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mdwheele

2D Sprite Data Structures

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I've been lurking around the internet, looking for some ideas on how to implement a solid, scalable 2D sprite engine with animation. There really aren't many guides out there for someone should they go looking. Noted, there are maybe 3-4 okay sources. But these are either not complete implemented examples or are not scalable (i.e. Under heavy system load the data structures underneath, or lack thereof, will not perform well). Just trying to get an idea how you all are doing your sprites and animations. I don't really care about specifics with APIs and what not... Just the ideas and data structures you would use. Links to good resources are appreciated, although I've probably seen them. [google] Thanks! -mdwheele

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A class that internally keeps track of textures, the d3d devices and pointers and whatnot. Provides functionality to load and deload new textures, and a bunch to send "draw orders" to the screen, and tops it off with a draw() that goes through all the orders and does the drawing.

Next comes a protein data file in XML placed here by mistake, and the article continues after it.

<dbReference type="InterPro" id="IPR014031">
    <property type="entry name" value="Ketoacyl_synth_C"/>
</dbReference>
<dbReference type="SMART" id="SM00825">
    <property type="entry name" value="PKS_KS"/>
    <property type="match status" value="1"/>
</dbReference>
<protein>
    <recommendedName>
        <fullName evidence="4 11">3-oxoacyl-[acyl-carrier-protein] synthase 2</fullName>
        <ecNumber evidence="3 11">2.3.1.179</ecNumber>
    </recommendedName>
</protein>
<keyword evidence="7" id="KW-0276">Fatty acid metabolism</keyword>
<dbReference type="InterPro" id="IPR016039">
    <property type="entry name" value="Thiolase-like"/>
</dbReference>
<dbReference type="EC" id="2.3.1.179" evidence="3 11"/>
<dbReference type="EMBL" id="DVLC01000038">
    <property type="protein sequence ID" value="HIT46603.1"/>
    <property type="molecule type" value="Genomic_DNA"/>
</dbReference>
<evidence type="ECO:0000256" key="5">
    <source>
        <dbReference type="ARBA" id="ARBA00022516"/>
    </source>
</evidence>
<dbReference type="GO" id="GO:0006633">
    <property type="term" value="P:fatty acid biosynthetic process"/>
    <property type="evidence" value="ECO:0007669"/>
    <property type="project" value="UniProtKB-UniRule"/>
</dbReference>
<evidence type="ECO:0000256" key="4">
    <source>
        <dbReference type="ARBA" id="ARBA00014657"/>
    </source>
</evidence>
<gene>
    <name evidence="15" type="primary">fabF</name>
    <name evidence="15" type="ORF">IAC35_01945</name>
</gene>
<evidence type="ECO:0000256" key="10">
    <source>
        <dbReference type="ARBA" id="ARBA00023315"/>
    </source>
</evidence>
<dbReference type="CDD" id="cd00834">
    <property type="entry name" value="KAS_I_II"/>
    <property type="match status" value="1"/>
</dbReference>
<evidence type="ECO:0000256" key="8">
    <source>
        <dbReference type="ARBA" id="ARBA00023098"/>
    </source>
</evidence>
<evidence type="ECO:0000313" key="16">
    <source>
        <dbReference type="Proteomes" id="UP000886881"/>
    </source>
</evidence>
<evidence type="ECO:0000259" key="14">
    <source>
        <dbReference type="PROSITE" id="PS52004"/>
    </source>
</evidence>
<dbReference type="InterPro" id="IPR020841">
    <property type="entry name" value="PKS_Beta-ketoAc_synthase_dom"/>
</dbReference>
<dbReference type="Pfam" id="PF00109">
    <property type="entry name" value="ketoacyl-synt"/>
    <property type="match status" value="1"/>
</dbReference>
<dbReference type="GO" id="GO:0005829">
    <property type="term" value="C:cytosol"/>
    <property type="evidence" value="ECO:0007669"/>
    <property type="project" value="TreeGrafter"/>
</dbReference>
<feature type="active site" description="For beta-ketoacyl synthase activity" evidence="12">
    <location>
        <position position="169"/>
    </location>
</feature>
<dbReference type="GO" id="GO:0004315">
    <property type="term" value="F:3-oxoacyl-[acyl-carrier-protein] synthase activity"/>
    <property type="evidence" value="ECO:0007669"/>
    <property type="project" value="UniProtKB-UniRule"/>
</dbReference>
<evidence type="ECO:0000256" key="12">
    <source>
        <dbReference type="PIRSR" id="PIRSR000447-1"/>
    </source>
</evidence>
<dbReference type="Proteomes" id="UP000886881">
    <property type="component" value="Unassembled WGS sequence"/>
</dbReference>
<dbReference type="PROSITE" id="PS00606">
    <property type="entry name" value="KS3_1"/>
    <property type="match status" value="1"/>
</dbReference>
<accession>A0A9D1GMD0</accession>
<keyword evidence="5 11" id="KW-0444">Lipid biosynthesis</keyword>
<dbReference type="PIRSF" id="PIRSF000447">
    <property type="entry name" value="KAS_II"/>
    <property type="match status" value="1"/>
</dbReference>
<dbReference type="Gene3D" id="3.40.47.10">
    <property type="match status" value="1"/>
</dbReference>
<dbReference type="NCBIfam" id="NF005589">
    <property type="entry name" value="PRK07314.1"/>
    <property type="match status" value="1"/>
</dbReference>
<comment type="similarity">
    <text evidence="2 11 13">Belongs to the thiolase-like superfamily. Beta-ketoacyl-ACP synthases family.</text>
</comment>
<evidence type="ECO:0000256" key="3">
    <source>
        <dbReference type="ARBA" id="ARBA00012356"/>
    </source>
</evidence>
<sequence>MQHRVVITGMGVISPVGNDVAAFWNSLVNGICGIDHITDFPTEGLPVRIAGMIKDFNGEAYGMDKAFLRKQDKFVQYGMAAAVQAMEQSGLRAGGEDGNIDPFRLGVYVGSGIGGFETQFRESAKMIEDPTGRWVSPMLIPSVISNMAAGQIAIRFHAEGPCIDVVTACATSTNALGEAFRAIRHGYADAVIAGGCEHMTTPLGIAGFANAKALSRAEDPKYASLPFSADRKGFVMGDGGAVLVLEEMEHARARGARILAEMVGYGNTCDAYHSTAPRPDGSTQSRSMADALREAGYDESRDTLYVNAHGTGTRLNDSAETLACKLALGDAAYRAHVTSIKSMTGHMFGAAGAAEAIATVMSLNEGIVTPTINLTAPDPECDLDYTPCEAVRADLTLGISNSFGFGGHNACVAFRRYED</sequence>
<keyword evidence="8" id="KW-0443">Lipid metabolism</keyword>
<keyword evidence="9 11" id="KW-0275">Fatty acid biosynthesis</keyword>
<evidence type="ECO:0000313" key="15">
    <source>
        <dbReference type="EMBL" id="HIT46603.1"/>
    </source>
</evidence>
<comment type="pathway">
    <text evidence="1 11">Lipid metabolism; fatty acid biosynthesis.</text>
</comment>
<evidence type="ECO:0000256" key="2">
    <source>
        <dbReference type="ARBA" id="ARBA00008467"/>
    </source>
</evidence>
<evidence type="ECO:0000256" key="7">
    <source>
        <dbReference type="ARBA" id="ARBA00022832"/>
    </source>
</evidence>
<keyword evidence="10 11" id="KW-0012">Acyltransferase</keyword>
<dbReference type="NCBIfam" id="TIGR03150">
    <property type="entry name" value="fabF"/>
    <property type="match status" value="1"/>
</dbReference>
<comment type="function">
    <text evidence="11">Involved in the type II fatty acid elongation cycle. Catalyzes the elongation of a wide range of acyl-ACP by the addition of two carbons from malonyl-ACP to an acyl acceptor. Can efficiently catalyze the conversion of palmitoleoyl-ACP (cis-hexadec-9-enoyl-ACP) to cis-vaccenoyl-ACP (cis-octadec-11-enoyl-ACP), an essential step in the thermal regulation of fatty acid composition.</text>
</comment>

Textures get loaded, and draworders are issued with a texture to use, screen coords to draw to, and a source RECT of what part of the texture to draw.

All of the API specific stuff is tucked away neatly in the .cpp so even if I add new functions or change the way stuff works, it doesnt break my old code.

Its not a singleton (as it doesnt need to be), but Im not an anti-global activist so its ment to be in the global scope, and Im not entirely sure as to how not wanting it global would change it.

Prolly not the fastest thing around, but It has decent speed until i try and give it like, 9000 or so orders a frame, then it hangs a little.

[edit]: and as to the lack of links about this kind of stuff, thats because an engine is generally quite complex, and a guide would be more like an intruction book, which are no fun to write.

Best thing to do is pick an API, learn it, figure out what you want your engine to do, scale it back a bit, and then piece it together. The scaling back is important, as if you cant make a scaled back version of it work, getting the whole thing up and running just isnt in the cards.

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You're unlikely to find a full, complete example just lying around. What exactly were you having problems with? Which bits didn't appear to be scalable?

I'm on about the third attempt at a 2d renderer, and I think I've finally got it about right this time. But it's very hard to write a general purpose renderer (especially as a one-person project). You'll have much more success if you nail down your exact requirements and goals beforehand (in particular how you'd like to trade off flexibility vs. performance vs. maintainability vs. ease of use).